Macrophage heterogeneity in atherosclerotic plaques

JL Johnson, AC Newby

Research output: Contribution to journalArticle (Academic Journal)peer-review

132 Citations (Scopus)


PURPOSE OF REVIEW: The varied behaviour of macrophages and foam cells during atherosclerosis and its clinical sequelae prompt the question whether all these activities can be the property of a single cell population. RECENT FINDINGS: Subsets of monocytes with distinct patterns of surface markers and behaviours during inflammation have recently been characterized and shown to have complementary roles during progression of atherosclerosis. A variety of macrophage phenotypes derived from these monocyte subsets in response to mediators of innate and acquired immunity have also been found in plaques. Based on functional properties and genomic signatures, they may have different impacts on facets of plaque development, including fibrous cap and lipid core formation. SUMMARY: Monocyte and macrophage phenotypic diversity is important in atherogenesis. More work is needed to define consistent marker sets for the different foam cell phenotypes in experimental animals and humans. Cell tracking studies are needed to establish their relationship with monocyte subtypes. In addition, genetic and pharmacological manipulation of phenotypes will be useful to define their functions and exploit the resulting therapeutic potential.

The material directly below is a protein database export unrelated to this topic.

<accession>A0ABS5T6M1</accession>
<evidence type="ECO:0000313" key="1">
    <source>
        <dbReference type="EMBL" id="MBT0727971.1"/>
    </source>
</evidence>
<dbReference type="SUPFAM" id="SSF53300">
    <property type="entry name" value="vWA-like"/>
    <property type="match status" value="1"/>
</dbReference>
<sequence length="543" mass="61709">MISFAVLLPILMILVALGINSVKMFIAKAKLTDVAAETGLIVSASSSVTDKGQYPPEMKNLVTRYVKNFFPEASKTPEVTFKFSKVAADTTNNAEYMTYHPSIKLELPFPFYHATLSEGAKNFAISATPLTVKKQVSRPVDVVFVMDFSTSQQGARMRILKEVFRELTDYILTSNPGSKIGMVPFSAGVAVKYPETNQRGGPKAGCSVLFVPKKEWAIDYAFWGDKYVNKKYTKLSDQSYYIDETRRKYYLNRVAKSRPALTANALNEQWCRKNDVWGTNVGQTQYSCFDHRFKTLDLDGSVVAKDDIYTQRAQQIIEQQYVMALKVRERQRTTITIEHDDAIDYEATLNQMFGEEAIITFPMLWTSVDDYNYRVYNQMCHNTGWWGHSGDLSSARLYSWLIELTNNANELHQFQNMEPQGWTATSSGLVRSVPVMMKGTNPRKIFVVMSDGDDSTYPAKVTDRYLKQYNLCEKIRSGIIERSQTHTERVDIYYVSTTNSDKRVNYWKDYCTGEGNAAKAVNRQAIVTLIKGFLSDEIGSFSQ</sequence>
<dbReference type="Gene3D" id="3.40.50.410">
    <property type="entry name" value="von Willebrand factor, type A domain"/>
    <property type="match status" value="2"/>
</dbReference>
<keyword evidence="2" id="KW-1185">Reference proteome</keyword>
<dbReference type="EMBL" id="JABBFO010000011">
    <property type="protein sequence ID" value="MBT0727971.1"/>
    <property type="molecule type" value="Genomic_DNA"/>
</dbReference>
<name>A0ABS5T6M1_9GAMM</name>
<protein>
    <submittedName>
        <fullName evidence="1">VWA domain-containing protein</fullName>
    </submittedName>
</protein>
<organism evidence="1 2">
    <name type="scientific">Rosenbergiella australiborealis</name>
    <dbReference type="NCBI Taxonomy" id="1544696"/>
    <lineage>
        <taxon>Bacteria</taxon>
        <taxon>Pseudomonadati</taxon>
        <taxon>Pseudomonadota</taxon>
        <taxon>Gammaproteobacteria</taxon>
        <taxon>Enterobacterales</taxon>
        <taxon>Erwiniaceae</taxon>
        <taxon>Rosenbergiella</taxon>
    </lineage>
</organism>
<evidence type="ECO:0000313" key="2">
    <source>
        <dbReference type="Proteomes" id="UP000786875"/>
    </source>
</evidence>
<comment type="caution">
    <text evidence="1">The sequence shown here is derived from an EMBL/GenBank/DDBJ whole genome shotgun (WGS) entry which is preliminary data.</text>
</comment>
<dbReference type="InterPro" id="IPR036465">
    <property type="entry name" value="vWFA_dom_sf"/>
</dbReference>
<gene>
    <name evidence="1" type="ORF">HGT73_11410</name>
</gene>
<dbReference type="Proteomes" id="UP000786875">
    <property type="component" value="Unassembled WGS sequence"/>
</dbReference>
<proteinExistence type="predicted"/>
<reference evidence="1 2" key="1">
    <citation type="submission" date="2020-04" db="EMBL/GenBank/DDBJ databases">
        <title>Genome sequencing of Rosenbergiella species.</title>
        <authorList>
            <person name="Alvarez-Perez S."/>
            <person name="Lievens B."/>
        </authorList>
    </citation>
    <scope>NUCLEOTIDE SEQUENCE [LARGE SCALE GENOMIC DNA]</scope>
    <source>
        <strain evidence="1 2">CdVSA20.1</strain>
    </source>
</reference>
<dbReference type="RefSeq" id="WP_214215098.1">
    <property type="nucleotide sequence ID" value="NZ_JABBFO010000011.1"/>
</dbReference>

Translated title of the contributionMacrophage heterogeneity in atherosclerotic plaques
Original languageEnglish
Pages (from-to)370 - 378
Number of pages9
JournalCurrent Opinion in Lipidology
Publication statusPublished - Oct 2009

Bibliographical note

Publisher: Wolters Kluwer Health

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